Don't get me wrong, occasionally I will put them in the truck just in case, but more often than not they don't see day light.
A member of the forum has done an immaculate job on preparing a specification list for meters over 6000 count.

What he didn't know was that it has become a shopping list for some of us disturbed equipment enthusiast's.

U1272A, UT70D, 179 and pretty much anything with min-max, depends on the job, for up ladders and on roofs a cheap meter that can bounce straight into a nearby bin is a good choice, large building sites are a bad place to leave a yellow meter lying idle so I would use a UT70D.

Bench work, diagnostics and logging U1272A is the go.

Muttley

« Last Edit: October 30, 2015, 10:47:35 pm by Muttley Snickers »
 

Offline bigsky

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Re: Fluke 187
« Reply #30 on: October 26, 2014, 02:02:15 pm »
A member of the forum has done an immaculate job on preparing a specification list for meters over 6000 count.
Yes, seen it - very good.

Quote
What he didn't know was that it has become a shopping list for some of us disturbed equipment enthusiast's.
Having just been impressed by my new 187, I can see how buying DMMs can easily become an obsession.  :)

Quote
U1272a, UT70D, 179 and pretty much anything with min / max, depends on the job, for up ladders and on roofs a cheap meter that can bounce straight into a nearby bin is a good choice.

Large building sites are a bad place to leave a yellow meter lying idle so I would use a UT70D.
Interesting - I don't think any of those are as accurate as a 187, not that you'd need it for what you describe. And I don't need it either - I just got the 187 as I wanted something that could measure dBm directly. I paid about GBP 90 delivered for it.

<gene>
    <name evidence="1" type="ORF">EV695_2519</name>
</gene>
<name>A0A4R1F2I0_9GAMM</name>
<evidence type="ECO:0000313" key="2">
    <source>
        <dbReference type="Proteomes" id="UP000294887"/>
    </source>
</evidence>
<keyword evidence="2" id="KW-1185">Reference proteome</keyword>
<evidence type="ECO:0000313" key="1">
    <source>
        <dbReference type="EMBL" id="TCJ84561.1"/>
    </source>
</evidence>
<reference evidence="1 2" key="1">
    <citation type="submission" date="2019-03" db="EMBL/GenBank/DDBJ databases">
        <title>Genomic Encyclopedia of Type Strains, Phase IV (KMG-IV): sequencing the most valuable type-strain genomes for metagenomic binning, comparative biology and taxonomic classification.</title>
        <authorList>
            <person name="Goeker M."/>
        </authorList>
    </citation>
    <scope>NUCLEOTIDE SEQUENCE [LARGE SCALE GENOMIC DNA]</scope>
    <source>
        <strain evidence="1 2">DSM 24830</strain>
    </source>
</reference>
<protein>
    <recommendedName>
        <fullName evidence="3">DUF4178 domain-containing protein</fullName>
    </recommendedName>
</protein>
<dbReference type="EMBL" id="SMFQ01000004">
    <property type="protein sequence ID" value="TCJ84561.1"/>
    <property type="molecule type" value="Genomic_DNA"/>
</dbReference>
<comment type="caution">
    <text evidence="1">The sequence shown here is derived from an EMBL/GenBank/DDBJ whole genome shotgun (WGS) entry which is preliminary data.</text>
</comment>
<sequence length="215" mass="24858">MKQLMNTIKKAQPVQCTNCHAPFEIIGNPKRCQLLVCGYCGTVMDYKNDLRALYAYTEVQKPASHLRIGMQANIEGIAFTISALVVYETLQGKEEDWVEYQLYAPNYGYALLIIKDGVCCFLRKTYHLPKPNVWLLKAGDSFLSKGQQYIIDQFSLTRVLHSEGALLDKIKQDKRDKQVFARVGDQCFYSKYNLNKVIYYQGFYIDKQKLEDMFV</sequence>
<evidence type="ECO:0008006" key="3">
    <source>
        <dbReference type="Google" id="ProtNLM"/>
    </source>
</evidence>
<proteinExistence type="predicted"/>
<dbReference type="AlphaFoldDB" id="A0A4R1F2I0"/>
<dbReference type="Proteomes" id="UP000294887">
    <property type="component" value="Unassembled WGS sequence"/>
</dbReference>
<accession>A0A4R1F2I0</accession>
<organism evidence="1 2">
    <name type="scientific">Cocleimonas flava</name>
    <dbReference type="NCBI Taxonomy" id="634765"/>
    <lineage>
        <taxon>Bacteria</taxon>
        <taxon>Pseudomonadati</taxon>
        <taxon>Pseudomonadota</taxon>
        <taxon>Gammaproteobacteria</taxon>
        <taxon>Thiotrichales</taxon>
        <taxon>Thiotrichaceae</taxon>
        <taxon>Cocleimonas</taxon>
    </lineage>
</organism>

I wouldn't mind a U1272a, but can't justify it.
 

Offline bigsky

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Re: Fluke 187
« Reply #31 on: October 26, 2014, 02:06:01 pm »
I've measured the current draw of my 187.

Here are my values for reference:
Model                                    187             189
Power Off                          70.00ua       75.70ua
Power On Ohms Open     12.10ma      12.10ma
Back Light Low                   37.00ma      36.50ma
Back Light High                  73.50ma      71.00ma

Current draw tests were done with an Agilent U1272a   

Here are my figures:

Power off: 67.5ua
Power on ohms open 13.7ma
Backlight low 42ma
Backlight high 100ma

Measured with an 87V.

But the batteries in my 187 are somewhat used (about 1.3v/cell), so the dc-dc converter will be taking more current from them.

Would people be interested if I was to do some basic investigations of the dc-dc converter in the 187/189?
 

Offline nukie

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Re: Fluke 187
« Reply #32 on: October 26, 2014, 10:32:38 pm »
I have various UTxxx multimeter, the 187/9 is always ready to go my bench with several 34401 and keithley 2000. I reach for the flukes most of the time due to reliability and portability.